2019 Skytrax World Airline Awards: Who are the real winners?

It’s that time of the year when the airline industry is abuzz with the Skytrax World Airline Awards announced recently at the Paris Air Show.

There are surveys and there are surveys, if you know what I mean. Skytrax, which launched its survey back in 1999 (according to its website) is generally viewed with some regard. It is said that more than 21 million respondents participated in the 2019 survey.

But what can we read of the results?

Which is the real winner: Qatar Airways or Singapore Airlines?

Qatar Airways switched places with last year winner Singapore Airlines (SIA) to be the world’s best airline.

As far back as 2010 until now, the two airlines have been ranked one behind the other in the top three spots, except in 2012 when Asiana came in second place between Qatar the winner and SIA in third position. In the ten year period, SIA came behind Qatar in eight years, except in 2010 when SIA was second and Qatar third, and last year when the Singapore carrier became the world’s best ahead of Qatar in second placing.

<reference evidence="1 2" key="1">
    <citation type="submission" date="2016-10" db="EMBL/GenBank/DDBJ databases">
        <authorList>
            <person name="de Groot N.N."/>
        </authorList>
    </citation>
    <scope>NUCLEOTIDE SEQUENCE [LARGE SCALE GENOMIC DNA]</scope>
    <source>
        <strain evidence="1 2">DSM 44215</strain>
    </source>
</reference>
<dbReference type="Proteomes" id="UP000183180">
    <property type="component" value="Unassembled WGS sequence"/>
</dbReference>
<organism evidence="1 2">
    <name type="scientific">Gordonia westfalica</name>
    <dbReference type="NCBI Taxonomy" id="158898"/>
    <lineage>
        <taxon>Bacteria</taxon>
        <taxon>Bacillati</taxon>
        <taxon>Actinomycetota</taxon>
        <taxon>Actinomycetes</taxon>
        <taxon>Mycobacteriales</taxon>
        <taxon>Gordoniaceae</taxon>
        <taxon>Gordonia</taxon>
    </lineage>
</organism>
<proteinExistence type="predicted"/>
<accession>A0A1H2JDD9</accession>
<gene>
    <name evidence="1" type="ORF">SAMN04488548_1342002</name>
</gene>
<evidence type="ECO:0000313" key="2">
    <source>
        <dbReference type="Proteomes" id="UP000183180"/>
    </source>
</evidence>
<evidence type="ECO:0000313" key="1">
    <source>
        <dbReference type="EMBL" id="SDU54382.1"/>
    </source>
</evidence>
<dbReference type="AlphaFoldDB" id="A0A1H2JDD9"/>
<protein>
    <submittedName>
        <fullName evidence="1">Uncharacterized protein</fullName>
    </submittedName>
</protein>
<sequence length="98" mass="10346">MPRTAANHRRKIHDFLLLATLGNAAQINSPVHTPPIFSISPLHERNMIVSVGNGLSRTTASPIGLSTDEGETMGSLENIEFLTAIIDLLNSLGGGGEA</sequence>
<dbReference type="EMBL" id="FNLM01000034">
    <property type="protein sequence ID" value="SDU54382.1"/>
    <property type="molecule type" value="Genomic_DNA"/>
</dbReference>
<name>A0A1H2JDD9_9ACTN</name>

It looks like a tight race between Qatar and SIA for the top spot, and going by the survey results, Qatar has outranked SIA. It has become the first airline to have won the award five times, one more in the history of the awards.

But SIA is still ranked ahead of Qatar for first class and economy class.

In the first class category, Qatar is not even a close second to SIA in first placing but fifth behind Lufthansa, Air France and Etihad as well

In the economy class category, Japan Airlines is tops followed by SIA and Qatar in second and third placing respectively.

Besides SIA has the best premium economy in Asia, second only to Virgin Atlantic worldwide. But,of course, Qatar does not offer that class of travel.

Additionally SIA tops for cabin crew, and Qatar is farther down the list in 9th position.

But Qatar wins for business class, followed by ANA and SIA in second and third placing respectively. So it seems there is heavier weightage for this segment which has become probably the fiercest battleground for the airlines. First class included, it also suggests the halo effect of the premium product, but it is the business class that is the primary focus in today’s business.

It also attests to the impact of the recency factor. Qatar obviously impresses with its cubicle-like Qsuite that comes with its own door to provide maximum privacy. Quad configurations allow businessmen to engage in conference as if they were in a meeting room and families to share their own private space. And there is a double bed option.